Boris Johnson set to break science funding pledge, officials say

LONDON — Boris Johnson is set to break his promise to increase public spending on science to £22 billion a year by 2024-25 in the U.K. annual budget coming Wednesday, according to two officials close to the discussions.

The move is being considered in a bid to keep a lid on debt levels that have boomed during the COVID-19 pandemic, but leading scientists and lawmakers warn it will have serious implications for the country’s economic growth.

Johnson committed to the €22 billion annual goal as part of a long-term commitment to boost total research and development (R&D) spending to 2.4 percent of GDP by 2027. This would cement Britain as a “science superpower,” the prime minister said in June.

Under the plans now being considered by ministers, science funding would increase at a slower pace, reaching between £19.5 billion and £21 billion in 2024-25, according to one official familiar with the discussions. The £22 billion per year target will be missed “by a year or two,” the official said.

A second official confirmed the Treasury is pushing for cuts in a move to reduce public debt, and said the issue is a “very lively discussion” in the run-up to Wednesday’s budget.

Leaders of the country’s academic societies are lobbying Chancellor Rishi Sunak to resist the cuts, arguing the timing could not be worse. Researchers fear being shut out from Horizon Europe, the EU’s major science funding program, as a result of a row between Brussels and London over trade arrangements in Northern Ireland.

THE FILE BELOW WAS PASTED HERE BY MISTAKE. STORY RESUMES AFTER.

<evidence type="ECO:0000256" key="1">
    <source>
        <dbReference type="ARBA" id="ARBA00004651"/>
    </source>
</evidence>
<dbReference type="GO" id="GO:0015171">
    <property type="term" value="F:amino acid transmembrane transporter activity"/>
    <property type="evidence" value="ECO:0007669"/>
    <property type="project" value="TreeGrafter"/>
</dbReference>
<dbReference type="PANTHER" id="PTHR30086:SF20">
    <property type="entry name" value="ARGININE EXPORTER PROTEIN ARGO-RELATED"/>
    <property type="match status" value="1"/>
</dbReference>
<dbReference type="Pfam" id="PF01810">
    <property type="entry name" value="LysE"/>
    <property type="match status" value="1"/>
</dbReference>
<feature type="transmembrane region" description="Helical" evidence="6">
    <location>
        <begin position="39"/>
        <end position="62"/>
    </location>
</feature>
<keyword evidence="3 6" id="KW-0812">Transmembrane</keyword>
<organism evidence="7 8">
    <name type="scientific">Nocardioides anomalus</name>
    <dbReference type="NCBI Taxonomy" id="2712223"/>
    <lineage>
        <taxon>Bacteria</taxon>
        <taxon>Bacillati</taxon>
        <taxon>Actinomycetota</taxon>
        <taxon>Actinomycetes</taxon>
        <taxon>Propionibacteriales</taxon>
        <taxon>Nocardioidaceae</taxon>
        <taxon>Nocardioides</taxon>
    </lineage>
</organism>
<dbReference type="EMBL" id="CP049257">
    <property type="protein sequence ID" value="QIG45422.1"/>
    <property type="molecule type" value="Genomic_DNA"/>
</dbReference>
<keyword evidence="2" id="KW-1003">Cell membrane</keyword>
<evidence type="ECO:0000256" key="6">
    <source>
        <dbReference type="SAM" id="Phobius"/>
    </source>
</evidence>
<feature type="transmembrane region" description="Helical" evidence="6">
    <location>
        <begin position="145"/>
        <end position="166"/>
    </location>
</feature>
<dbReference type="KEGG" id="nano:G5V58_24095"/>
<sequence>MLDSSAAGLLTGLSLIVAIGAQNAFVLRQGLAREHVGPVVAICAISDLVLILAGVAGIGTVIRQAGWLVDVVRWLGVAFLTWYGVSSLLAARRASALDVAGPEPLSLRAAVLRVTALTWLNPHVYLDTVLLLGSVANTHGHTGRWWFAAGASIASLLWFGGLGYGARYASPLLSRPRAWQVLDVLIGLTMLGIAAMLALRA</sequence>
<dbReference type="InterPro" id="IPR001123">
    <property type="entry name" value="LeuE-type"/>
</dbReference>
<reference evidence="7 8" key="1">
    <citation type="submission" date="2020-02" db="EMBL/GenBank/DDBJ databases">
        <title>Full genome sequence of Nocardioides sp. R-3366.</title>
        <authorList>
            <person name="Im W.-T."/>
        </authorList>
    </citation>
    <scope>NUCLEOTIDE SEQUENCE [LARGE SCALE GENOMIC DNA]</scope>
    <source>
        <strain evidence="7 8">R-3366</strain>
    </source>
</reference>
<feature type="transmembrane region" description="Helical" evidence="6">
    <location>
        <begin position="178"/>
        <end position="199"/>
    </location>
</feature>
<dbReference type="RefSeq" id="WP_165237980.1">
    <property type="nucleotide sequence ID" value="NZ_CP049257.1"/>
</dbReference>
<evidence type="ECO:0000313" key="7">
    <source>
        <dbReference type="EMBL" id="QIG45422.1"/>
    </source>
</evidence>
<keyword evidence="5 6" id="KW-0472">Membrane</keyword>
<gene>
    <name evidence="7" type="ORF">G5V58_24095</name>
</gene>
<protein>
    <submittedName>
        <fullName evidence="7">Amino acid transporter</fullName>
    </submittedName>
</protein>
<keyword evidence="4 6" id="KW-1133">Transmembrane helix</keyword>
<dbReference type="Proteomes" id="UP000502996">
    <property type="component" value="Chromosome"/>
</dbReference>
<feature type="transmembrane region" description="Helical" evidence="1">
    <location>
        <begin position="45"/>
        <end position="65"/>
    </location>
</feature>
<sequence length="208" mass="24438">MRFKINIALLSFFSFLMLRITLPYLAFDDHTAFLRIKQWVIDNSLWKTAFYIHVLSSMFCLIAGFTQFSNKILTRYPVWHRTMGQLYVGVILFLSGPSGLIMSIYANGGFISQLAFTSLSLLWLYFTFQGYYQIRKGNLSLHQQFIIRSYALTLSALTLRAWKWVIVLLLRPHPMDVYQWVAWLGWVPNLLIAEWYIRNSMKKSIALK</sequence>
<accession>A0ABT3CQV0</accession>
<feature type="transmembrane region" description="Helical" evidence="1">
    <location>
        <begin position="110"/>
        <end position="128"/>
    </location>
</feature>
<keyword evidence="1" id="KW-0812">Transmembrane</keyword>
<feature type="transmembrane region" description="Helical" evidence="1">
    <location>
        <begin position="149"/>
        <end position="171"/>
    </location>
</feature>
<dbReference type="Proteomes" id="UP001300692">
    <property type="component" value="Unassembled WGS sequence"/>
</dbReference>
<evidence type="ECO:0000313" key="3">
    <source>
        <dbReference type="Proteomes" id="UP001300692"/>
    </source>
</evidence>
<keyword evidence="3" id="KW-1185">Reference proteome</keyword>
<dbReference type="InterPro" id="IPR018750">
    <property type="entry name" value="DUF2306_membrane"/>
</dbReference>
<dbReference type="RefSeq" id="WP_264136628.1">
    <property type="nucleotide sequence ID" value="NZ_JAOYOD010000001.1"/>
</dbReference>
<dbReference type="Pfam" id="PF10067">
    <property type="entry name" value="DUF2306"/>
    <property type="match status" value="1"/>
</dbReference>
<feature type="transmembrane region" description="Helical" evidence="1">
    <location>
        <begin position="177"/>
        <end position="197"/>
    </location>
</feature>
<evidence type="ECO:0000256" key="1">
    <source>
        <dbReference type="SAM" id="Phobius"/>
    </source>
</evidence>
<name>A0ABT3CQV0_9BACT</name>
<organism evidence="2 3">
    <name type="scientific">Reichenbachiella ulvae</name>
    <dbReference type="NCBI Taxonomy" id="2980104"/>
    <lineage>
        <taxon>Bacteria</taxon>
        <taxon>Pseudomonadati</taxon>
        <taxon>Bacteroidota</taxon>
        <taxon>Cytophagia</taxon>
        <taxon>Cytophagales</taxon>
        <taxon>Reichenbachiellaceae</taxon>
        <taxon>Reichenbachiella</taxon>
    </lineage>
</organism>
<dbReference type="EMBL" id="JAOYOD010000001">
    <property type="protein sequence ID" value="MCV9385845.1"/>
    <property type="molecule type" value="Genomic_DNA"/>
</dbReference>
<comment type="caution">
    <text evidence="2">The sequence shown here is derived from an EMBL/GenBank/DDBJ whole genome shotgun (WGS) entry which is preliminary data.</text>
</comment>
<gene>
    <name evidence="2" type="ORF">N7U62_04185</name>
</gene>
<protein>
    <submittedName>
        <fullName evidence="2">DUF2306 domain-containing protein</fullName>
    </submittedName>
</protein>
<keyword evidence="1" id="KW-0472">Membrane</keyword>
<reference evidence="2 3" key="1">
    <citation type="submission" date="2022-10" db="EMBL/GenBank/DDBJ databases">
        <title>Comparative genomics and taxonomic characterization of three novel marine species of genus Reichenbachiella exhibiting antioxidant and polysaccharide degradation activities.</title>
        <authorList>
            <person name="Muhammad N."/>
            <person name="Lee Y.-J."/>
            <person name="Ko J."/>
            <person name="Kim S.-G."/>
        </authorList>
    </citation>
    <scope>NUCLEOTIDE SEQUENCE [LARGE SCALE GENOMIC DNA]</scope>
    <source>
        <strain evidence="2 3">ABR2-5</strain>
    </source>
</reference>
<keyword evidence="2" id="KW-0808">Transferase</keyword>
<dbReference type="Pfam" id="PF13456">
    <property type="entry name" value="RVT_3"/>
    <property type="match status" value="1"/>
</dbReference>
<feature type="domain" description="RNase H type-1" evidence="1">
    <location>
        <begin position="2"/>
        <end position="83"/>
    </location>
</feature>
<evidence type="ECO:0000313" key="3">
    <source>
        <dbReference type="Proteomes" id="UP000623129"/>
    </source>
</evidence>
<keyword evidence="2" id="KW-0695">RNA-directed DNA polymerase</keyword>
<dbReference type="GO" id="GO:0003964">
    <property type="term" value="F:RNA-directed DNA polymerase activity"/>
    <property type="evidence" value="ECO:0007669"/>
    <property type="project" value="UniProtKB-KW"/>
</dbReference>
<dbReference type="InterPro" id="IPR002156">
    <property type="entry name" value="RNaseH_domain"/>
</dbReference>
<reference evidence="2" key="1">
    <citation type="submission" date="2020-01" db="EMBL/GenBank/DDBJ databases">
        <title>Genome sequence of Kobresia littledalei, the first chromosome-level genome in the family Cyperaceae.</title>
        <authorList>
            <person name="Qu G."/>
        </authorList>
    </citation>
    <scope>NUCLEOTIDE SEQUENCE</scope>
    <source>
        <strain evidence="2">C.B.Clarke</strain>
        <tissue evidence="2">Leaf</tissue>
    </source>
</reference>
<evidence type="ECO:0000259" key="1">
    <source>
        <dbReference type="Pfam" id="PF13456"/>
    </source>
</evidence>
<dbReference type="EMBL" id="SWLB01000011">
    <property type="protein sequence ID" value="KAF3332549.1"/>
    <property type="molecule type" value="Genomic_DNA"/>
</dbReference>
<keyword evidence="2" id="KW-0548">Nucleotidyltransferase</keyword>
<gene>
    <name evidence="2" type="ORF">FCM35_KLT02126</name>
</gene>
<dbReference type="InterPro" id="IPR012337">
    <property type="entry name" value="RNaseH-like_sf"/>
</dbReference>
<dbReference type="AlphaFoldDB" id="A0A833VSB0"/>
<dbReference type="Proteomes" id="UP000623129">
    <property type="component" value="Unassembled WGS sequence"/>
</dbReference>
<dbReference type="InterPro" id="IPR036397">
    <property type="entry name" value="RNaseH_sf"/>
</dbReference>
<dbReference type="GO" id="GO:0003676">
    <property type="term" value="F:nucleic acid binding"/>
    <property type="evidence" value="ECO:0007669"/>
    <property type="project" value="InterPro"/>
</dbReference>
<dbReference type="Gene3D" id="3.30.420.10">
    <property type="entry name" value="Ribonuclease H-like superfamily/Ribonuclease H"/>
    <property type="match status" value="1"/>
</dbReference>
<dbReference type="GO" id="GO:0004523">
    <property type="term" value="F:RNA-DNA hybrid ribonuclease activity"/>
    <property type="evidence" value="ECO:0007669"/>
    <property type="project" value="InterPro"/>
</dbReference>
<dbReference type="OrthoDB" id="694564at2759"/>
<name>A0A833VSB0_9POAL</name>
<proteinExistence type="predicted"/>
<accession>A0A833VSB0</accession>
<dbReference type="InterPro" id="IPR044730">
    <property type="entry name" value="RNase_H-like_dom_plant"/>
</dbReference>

Domestic science funding also took a hit earlier this year when the government cut aid spending, part of which funds academics employed by U.K. universities to work on international development issues.

“If the government gives up on its R&D investment plans, it is hard not to conclude that it has basically given up on economic growth,” said Stian Westlake, chief executive of the Royal Statistical Society and a former science policy adviser to the government.

The non-profit Campaign for Science and Engineering estimates that delaying the £22 billion target by three years would lead to a loss of £11 billion of private investment in R&D. Without this money, the U.K. would fail to reach the 2.4 percent goal, the lobby group warned.

After hearing the concerns in the U.K. parliament earlier this week, Greg Clark, the chair of the House of Commons science and technology committee, wrote to Johnson and Sunak urging them to “honour” the commitments made to U.K. researchers and warning them against the “immensely damaging” cuts to the target.

“At a time when the whole world has recognised the importance of science, technology and innovation to future prosperity as well as wellbeing, and when the UK has the advantage of a science and research base that is the envy of the world, it would be the wrong time to downgrade or defer the clear commitment that the Government has repeatedly, and quite rightly made, in ringing terms,” Clark said in his letter Thursday.

But Dominic Cummings, a former top aide to Johnson and a strong advocator for more science spending, said the sector needs a high profile public campaign such as those led by footballer Marcus Rashford to have an impact.

“If scientists et al want to stop this then they need to learn — only thing the trolley responds to is public pressure,” Cummings said in a tweet confirming he expected science spending to be downgraded.



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